No talking, just pitching

Josh Lucas Daily Barometer
Meehra Nelson

Josh Worden Senior Beat Reporter

OSU softball pitcher Meehra Nelson would rather be in the pitcher’s circle than anywhere else in the world

There are a lot of things Meehra Nelson would rather do than an interview.

Dentist appointment. Midterm exam. Maybe even go to the DMV. Doesn’t matter, she hates interviews and public speaking.

“I just can’t answer questions,” the Oregon State softball team’s freshman pitcher said. “I’m not a talker.”

On the field, Nelson would rather let her pitching do the talking. And she’s done exactly that: Nelson was recently named one of 25 finalists for Freshman of the Year honors by the National Fastpitch Coaches Association. Since she was the only Pac-12 player on that list, she’s a likely candidate for the conference’s Freshman of the Year honors as well.

Nelson leads the Beavers with a 3.12 earned run average and a .197 batting average allowed. She has a 15-8 record this year and she’s currently tied for the most saves in OSU single-season history with six, most recently notching one this weekend in a win over No. 18 Arizona.

Nelson has shined in the biggest games: in her first career start, she blanked then-No. 18 Kentucky in an 8-0 complete game shutout win. Then, she went seven innings against No. 12 Oklahoma, striking out six and giving up just two earned runs in the victory.

Put her in a pitcher’s circle and she’ll do just fine in front of a crowd. Put her in front of a podium, though, and she’d rather be anywhere else.

Nelson has never had a job interview and she hasn’t taken a public speaking class yet; she dejectedly admits she’ll have to take one next year.

“I’ll probably fail that class,” she said.

But things change when the the 5-foot-8 pitcher with the powerful windup and a zippy fastball steps on the diamond. Once she’s in the game without having to worry about interviews, homework or any other concerns, everything but softball fades into the background.

“I don’t have to think when I pitch,” Nelson said. “I just do it. I don’t have to think about anything, actually. It’s comfortable because I’m just pitching.”

“She definitely loves being in the circle with the ball in her hands when the game is on the line,” added head coach Laura Berg. “She wants to throw, and she gets mad when she doesn’t.”

It didn’t take long for Nelson to get accustomed to Division-I softball. She currently ranks second in the Pac-12 with 192 strikeouts and she’s also in the top 10 in innings pitched (152 2/3), appearances (38), starts (22) and complete games (14).

It’s no surprise: the Simi Valley, Calif. native had an extensive resume already from her days at Westlake High School. This February, Nelson was included in Sports Illustrated’s “Faces in the Crowd” section, noting her accomplishments in prep softball — specifically the last 40 innings she pitched in her career at Westlake, in which she didn’t allow a single run and struck out 75 batters.

Nelson had plenty of other achievements in high school to choose from: she once struck out 23 batters in one game in a 12-inning, 1-0 playoff victory as a senior. So, teammates weren’t surprised at Nelson’s success this season in Corvallis.

“We expected it,” said freshman Kayleen Shafer, Nelson’s catcher and roommate. “We knew how good she was.”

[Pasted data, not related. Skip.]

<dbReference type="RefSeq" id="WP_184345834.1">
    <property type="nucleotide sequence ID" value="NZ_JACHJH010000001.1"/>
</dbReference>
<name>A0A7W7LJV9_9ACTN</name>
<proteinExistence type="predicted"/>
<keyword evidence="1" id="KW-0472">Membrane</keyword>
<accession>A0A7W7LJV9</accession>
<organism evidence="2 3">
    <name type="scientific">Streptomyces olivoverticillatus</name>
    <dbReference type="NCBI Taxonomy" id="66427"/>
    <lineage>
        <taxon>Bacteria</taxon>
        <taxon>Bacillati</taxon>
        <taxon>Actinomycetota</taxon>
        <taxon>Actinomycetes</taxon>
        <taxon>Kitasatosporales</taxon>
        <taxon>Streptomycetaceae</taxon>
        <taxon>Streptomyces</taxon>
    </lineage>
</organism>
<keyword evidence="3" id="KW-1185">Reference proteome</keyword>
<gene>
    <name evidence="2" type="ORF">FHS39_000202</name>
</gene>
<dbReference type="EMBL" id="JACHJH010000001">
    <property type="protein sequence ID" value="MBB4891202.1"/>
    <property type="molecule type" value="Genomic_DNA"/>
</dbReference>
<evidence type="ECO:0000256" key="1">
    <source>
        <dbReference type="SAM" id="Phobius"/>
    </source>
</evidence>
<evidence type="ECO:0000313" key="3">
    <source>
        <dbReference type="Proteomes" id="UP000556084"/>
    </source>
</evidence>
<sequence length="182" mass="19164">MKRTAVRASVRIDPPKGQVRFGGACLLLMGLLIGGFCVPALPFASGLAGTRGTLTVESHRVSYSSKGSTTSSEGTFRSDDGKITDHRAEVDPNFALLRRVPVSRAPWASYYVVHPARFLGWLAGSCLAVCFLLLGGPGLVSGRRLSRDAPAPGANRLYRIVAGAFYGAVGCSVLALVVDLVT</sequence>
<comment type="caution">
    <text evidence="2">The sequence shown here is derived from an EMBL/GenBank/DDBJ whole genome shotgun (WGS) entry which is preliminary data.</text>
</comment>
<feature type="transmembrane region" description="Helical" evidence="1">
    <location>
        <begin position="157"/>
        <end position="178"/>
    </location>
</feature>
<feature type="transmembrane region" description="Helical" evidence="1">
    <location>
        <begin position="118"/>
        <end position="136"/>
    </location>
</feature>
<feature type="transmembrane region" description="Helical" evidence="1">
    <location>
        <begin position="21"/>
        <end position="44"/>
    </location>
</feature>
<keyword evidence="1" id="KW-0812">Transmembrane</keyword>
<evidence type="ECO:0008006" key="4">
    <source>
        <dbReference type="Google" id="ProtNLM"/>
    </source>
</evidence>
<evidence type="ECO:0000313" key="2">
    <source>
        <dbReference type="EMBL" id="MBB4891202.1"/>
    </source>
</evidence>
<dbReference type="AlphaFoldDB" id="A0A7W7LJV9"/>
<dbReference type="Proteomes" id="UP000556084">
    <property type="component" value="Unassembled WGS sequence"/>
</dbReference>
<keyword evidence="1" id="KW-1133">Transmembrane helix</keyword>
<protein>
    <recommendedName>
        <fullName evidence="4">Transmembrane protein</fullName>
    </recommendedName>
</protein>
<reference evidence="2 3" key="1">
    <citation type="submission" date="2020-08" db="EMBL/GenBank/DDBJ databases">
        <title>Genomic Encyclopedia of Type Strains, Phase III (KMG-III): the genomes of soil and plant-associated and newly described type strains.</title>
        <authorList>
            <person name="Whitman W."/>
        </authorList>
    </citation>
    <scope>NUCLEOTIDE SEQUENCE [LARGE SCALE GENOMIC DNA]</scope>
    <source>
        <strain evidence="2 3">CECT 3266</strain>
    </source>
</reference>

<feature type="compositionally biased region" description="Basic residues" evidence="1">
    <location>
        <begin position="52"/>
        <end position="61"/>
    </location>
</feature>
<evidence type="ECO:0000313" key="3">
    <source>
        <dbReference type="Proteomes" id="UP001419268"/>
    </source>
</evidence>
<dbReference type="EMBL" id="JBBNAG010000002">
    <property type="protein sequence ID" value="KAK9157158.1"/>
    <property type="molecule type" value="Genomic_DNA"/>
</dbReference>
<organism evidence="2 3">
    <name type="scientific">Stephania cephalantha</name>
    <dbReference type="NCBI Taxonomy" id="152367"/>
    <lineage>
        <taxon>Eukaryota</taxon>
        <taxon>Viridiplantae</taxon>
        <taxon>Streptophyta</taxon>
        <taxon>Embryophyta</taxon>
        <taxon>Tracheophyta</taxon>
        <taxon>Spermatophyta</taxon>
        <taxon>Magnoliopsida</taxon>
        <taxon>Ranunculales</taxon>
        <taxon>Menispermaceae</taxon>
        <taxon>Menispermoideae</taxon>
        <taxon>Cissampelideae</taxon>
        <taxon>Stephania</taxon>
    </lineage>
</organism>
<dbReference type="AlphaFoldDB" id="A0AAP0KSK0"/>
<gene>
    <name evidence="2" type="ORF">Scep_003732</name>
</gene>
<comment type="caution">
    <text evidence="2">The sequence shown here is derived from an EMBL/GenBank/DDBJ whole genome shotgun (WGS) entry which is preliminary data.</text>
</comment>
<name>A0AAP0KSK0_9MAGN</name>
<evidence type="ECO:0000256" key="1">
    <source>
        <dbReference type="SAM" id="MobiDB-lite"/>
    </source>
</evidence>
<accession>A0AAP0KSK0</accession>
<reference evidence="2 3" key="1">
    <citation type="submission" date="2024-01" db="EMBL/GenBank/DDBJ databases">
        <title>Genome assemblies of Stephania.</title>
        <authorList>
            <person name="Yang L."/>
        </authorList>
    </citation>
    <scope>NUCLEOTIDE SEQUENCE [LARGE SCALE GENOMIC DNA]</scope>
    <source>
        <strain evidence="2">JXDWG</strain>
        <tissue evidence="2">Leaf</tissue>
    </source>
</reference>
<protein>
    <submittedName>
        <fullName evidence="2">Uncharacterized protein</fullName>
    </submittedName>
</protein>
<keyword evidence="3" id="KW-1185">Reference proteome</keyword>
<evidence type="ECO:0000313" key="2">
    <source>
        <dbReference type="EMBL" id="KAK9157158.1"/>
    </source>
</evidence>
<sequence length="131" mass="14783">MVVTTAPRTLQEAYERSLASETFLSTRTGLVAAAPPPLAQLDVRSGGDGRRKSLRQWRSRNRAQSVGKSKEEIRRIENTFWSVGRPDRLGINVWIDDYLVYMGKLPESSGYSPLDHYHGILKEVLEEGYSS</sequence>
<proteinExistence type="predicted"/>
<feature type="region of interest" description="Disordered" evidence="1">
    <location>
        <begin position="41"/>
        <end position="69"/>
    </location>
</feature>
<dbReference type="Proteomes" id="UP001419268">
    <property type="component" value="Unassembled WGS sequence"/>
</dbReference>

Shafer in particular has seen Nelson’s growth as a pitcher, especially since Shafer has been Nelson’s battery mate for the majority of this season and from living together in Tebeau Hall on campus.

“I remember our first game together going against Kentucky,” Shafer said. “Our very first day of college softball and we were both shaking and so nervous. We ended up winning that game and that gave us so much confidence. We knew we had a lot of potential if that was our first day together. We knew we could build together.”

Though Nelson isn’t the most sociable or gregarious person when initially meeting people, her teammates have expressed how well she’s fit in with the team over the season. In fact, Nelson even considers herself “loud” as long as she’s with people she knows.

“In our bullpens, we have a lot of fun,” said senior pitcher Bev Miller. “Sometimes we have to reign it back in, because we have a little too much fun.”

“I think our personalities click because we’re all pretty sarcastic,” Nelson added of her relationship with some of her teammates.

The dorm life is not Nelson’s favorite, but the friendships of other softball players and rooming with Shafer has made things easier.

“I actually hate living in Tebeau, but living with Kayleen is cool,” Nelson said.

Nelson still has a lot to look forward to. She has three years of eligibility left and she’s on a young OSU squad that expects to make the NCAA Tournament this year for the first time since 2013.

Though Miller won’t be on the team after this season, incoming recruit Nerissa Eason has the potential to form a dangerous pitching duo with Nelson next year. Eason was ranked a Top-5 pitcher in the nation this year by FloSoftball and both Nelson and Eason’s fastballs have been clocked at 70 miles per hour.

“I just think it’s exciting,” Miller said of Nelson’s future. “She’s killing it this year. She’s already really good, but I know she has even more room to fine tune things and make things even better, so I’m really excited to watch her career go. I’ll be here next year [watching], so I’m excited to go to games and see how she’s doing because I know she’s going to do great things.”

“It’s already going by pretty fast, so I’m just trying to enjoy whatever I have left,” Nelson added.

On Twitter @BrightTies

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